# Proof of Blumenthal's 0-1 law for Brownian Motion

I am currently reading the book "Brownian Motion, Martingales, and Stochastic calculus" by Jean-François Le Gall and am stuck at understanding the proof of Blumenthal's 0-1 law for Brownian Motion.

The Setup is the following: Assume we have a one-dimensional Brownian $$(B_t)_{t \geq 0}$$ on some probability space $$(\Omega, \mathcal{F}, P)$$. For $$t \geq 0$$ let $$\mathcal{F}_t= \sigma(B_s: 0 \leq s \leq t)$$ and define $$\mathcal{F}_{0+}= \cap_{\epsilon > 0} \mathcal{F}_\epsilon$$. Then the following theorem holds.

Theorem: The sigma-algebra $$\mathcal{F}_{0+}$$ is trivial in the sense that for all $$A \in \mathcal{F}_{0+}$$, the probability of $$A$$ is either $$0$$ or $$1$$.

I will outline the proof that can be found in the book with the part I do not understand:

Proof outline: Using $$\cap$$-stable generators, it will be enough to proof that for all $$n \in \mathbb{N}$$ and $$0 < t_1 < ... < t_n$$ the sigma-algebra $$\mathcal{F}_{0+}$$ and $$\sigma(B_{t_1},...,B_{t_n})$$ are independent. Now let $$g: \mathbb{R}^n \rightarrow \mathbb{R}$$ be bounded and continuous and $$A \in \mathcal{F}_{0+}$$. By continuity and dominated convergence we can write for $$0 < \epsilon < t_1$$,

\begin{align} E [1_A g(B_{t_1},...,B_{t_n})] = \lim_{\epsilon \rightarrow 0} E [1_A g(B_{t_1} - B_\epsilon,...,B_{t_n}- B_\epsilon)]. \end{align}

Now by the simple Markov property of Brownian Motion, $$(B_{t+\epsilon}-B_\epsilon)_{t \geq 0}$$ is independent of $$\mathcal{F}_\epsilon$$ and thus we can continue to write the above to

\begin{align} \lim_{\epsilon \rightarrow 0} E [1_A g(B_{t_1} - B_\epsilon,...,B_{t_n}- B_\epsilon)] &= P(A) \lim_{\epsilon \rightarrow 0} E[g(B_{t_1} - B_\epsilon,...,B_{t_n}- B_\epsilon)] \\ &= P(A) E[g(B_{t_1},...,B_{t_n})]. \end{align}

This then should be enough to conclude independence. I do not know why this should suffice. If $$g$$ was allowed to be measurable, then it would be clear. But how does independence of $$\mathcal{F}_{0+}$$ and $$\sigma(B_{t_1},...,B_{t_n})$$ follow from $$g$$ only being bounded continuous?

Thanks a lot in advance!

## 1 Answer

Approach I (via characteristic functions): The identity $$E(1_A g(B_{t_1},\ldots,B_{t_n})) = P(A) E(g(B_{t_1},\ldots,B_{t_n})) \tag{1}$$ can be easily extended to complex-valued continuous functions (just write $$g= \text{Re} g + i \, \text{Im g}$$ and apply $$(1)$$ separately to the real and imaginary part of $$g$$). Choosing $$g(x_1,\ldots,x_n) := \exp \left( i \sum_{j=1}^n \xi_j x_j \right)$$ for some fixed $$\xi=(\xi_1,\ldots,\xi_n) \in \mathbb{R}^n$$ we find that $$E \left( 1_A \exp \left[ i \sum_{j=1}^n \xi_j B_{t_j} \right] \right) = P(A) E \exp \left( i \sum_{j=1}^n \xi_j B_{t_j} \right)$$ for all $$A \in \mathcal{F}_{0+}$$ and $$\xi \in \mathbb{R}^n$$. This implies by Kac's lemma that $$\mathcal{F}_{0+}$$ and $$\sigma(B_{t_1},\ldots,B_{t_n})$$ are independent, see the lemma here for details.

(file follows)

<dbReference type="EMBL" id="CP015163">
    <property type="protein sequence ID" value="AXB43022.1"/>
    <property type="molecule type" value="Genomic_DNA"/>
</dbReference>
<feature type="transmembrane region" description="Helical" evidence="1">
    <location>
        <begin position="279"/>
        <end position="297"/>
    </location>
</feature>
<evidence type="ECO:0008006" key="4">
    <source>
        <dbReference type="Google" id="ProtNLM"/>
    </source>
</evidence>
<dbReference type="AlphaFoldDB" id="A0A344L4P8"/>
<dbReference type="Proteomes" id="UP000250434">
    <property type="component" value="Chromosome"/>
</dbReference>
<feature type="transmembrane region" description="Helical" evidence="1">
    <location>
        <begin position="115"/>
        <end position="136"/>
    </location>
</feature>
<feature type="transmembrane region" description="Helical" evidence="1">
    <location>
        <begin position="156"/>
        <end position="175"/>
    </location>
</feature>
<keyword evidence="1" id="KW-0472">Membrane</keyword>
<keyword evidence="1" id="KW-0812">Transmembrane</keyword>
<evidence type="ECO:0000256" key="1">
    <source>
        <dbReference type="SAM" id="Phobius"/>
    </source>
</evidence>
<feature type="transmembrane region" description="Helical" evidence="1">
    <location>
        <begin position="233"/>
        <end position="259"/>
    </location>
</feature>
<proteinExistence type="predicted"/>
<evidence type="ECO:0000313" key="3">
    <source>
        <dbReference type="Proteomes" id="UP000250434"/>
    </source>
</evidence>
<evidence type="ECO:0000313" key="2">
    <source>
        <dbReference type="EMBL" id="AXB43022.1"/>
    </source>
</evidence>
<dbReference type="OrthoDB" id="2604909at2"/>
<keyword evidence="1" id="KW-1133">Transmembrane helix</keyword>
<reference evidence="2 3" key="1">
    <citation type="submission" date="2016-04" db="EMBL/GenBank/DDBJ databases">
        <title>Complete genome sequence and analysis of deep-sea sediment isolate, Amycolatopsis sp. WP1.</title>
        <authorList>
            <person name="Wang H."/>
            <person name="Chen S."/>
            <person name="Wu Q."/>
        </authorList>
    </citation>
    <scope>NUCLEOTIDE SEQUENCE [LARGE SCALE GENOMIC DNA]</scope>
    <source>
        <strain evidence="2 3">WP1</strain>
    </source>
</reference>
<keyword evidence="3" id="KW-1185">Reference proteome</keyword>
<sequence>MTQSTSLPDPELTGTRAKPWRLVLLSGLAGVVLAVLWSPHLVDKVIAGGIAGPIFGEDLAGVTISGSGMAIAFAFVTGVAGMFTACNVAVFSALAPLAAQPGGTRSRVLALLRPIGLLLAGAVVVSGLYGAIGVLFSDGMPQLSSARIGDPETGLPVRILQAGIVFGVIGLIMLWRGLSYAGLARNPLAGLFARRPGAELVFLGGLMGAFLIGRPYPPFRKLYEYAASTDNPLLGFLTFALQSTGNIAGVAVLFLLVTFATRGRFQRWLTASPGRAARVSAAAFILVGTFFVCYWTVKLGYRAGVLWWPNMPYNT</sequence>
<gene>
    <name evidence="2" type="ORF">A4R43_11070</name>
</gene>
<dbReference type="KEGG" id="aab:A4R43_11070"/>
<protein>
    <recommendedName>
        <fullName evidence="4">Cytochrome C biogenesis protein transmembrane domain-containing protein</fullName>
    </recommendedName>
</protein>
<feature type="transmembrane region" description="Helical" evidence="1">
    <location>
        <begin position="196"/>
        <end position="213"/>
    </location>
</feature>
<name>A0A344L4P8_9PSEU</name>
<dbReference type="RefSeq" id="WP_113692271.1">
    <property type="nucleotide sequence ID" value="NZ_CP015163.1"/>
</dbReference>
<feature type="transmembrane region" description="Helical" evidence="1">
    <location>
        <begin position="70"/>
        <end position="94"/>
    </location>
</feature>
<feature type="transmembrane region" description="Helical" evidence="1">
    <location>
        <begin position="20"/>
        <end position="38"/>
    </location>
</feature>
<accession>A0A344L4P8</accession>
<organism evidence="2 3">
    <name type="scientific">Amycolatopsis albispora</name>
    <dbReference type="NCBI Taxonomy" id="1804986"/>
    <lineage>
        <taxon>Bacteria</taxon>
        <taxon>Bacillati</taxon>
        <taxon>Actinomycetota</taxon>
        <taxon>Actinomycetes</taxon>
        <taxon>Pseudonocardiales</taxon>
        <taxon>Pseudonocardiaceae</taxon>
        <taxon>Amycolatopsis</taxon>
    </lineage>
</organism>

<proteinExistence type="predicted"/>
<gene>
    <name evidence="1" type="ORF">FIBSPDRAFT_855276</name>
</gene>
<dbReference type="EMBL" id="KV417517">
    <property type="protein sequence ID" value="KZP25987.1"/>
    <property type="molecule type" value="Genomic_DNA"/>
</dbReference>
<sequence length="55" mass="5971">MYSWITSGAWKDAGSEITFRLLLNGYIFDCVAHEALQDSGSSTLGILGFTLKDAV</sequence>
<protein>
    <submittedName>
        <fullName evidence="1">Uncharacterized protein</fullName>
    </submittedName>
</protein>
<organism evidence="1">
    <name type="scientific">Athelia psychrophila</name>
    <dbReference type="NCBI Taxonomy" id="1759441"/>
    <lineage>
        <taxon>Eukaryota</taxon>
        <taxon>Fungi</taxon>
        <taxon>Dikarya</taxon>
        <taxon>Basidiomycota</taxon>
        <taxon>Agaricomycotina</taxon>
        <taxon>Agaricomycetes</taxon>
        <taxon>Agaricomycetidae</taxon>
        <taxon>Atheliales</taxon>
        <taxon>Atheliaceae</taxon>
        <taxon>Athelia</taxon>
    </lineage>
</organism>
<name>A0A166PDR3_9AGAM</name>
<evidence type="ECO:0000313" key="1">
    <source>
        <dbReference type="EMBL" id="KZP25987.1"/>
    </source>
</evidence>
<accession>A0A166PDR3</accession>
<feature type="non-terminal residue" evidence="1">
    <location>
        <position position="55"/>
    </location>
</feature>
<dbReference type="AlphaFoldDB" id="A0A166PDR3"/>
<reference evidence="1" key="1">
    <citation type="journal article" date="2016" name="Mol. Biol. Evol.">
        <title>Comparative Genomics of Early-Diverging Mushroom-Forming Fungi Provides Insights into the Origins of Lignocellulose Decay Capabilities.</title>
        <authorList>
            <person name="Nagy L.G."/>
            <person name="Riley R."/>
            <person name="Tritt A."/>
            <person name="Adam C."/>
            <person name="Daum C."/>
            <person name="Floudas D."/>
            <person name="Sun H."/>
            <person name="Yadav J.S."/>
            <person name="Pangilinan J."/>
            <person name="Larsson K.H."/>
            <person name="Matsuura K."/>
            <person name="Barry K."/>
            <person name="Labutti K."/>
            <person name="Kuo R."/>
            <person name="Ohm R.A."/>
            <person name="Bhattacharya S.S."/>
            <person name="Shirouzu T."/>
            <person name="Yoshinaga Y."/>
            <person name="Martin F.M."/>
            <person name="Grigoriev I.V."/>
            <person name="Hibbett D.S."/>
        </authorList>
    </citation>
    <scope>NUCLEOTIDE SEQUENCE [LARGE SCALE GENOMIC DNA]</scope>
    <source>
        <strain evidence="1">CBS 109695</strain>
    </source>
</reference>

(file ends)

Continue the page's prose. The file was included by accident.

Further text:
Approach II (via monotone class argument): For any open set $$U \subseteq \mathbb{R}^n$$ there exists a sequence of continuous bounded functions $$(g_k)_{k \in \mathbb{N}}$$ such that $$g_k \uparrow 1_U$$. Using $$(1)$$ and applying the monotone convergence theorem, it follows that \begin{align*} E(1_A 1_U(B_{t_1},\ldots,B_{t_n})) &= \sup_{k \geq 1} E(1_A g_k(B_{t_1},\ldots,B_{t_n})) \\ &= P(A) \sup_{k \geq 1} E(g_k(B_{t_1},\ldots,B_{t_n})) \\ &= P(A) E(1_U(B_{t_1},\ldots,B_{t_n})) \end{align*} for $$A \in \mathcal{F}_{0+}$$. Since the open sets are a generator of the Borel $$\sigma$$-algebra $$\mathcal{B}(\mathbb{R}^n)$$, an application of the monotone class theorem yields that $$E(1_A 1_F (B_{t_1},\ldots,B_{t_n})) = P(A) E(1_F(B_{t_1},\ldots,B_{t_n})), \qquad A \in \mathcal{F}_{0+}$$ for any $$F \in \mathcal{B}(\mathbb{R}^n)$$. Hence, $$\mathcal{F}_{0+}$$ and $$\sigma(B_{t_1},\ldots,B_{t_n})$$ are independent.

• Can you please tell we why it is enough to prove that $\mathcal F_{0^+}$ is independent of $\sigma (B_{t_1},...,B_{t_n})$ for all finite dimensional vectors $(B_{t_1},...,B_{t_n})$, where $0<t_1<...<t_n$ to conclude that $\mathcal F_{0^+}$ is "independent of him self" (i.e. that $\mathbb P(A\cap A)=\mathbb P(A)^2$). I don't get this point. Nov 21, 2020 at 9:22
• @Bruce The family $$\bigcup_{n \in \mathbb{N}} \bigcup_{0<t_1 < \ldots < t_n} \sigma(B_{t_1},\ldots,B_{t_n})$$ is a generator of $\mathcal{F}_{\infty} = \sigma(B_t; t>0)$, which is stable under intersections. Consequently, $\mathcal{F}_{0+}$ and $\mathcal{F}_{\infty}$ are independent. Since $\mathcal{F}_{\infty} \supseteq \mathcal{F}_{0+}$, this implies that $\mathcal{F}_{0+}$ is independent of itself; hence trivial.
– saz
Nov 21, 2020 at 12:40
• If $\mathcal B=\bigcup_{i=1}^nB_i$ and $\mathcal F=\sigma (\mathcal B)$, then if $\mathcal G$ is a $\sigma -$algebra, to prove that $\mathcal G$ and $\mathcal F$ are independent, it's sufficent to prove that $\mathcal G$ and $B_i$ are independent when $A_i$ are $\sigma -$field (according to a proposition of my lecture). (in our situation it's the case, so it's fine, but in my lecture I only have : $A_1,...,A_n$ are independent $\pi-$system implies $\sigma (A_1),...,\sigma (A_n)$ independent.) So does my first statement works if the $B_i$ are only $\pi-$system but not $\sigma$ field ? Nov 21, 2020 at 15:50
• And does it also work if the union is countable but not finite ? Nov 21, 2020 at 15:50
• @Bruce Sorry, can't follow your thoughts. What is $B_i$? The important point is that the generator $\mathcal{B}$ is stable under intersections, i.e. $F,G \in \mathcal{B}$ implies $F \cap G \in \mathcal{B}$. For such a generator $\mathcal{B}$ of a $\sigma$-algebra $\mathcal{F}$, we have that $\mathcal{G}$ and $\mathcal{F}$ are independent iff $\mathcal{G}$ and $\mathcal{B}$ are independent.
– saz
Nov 21, 2020 at 16:00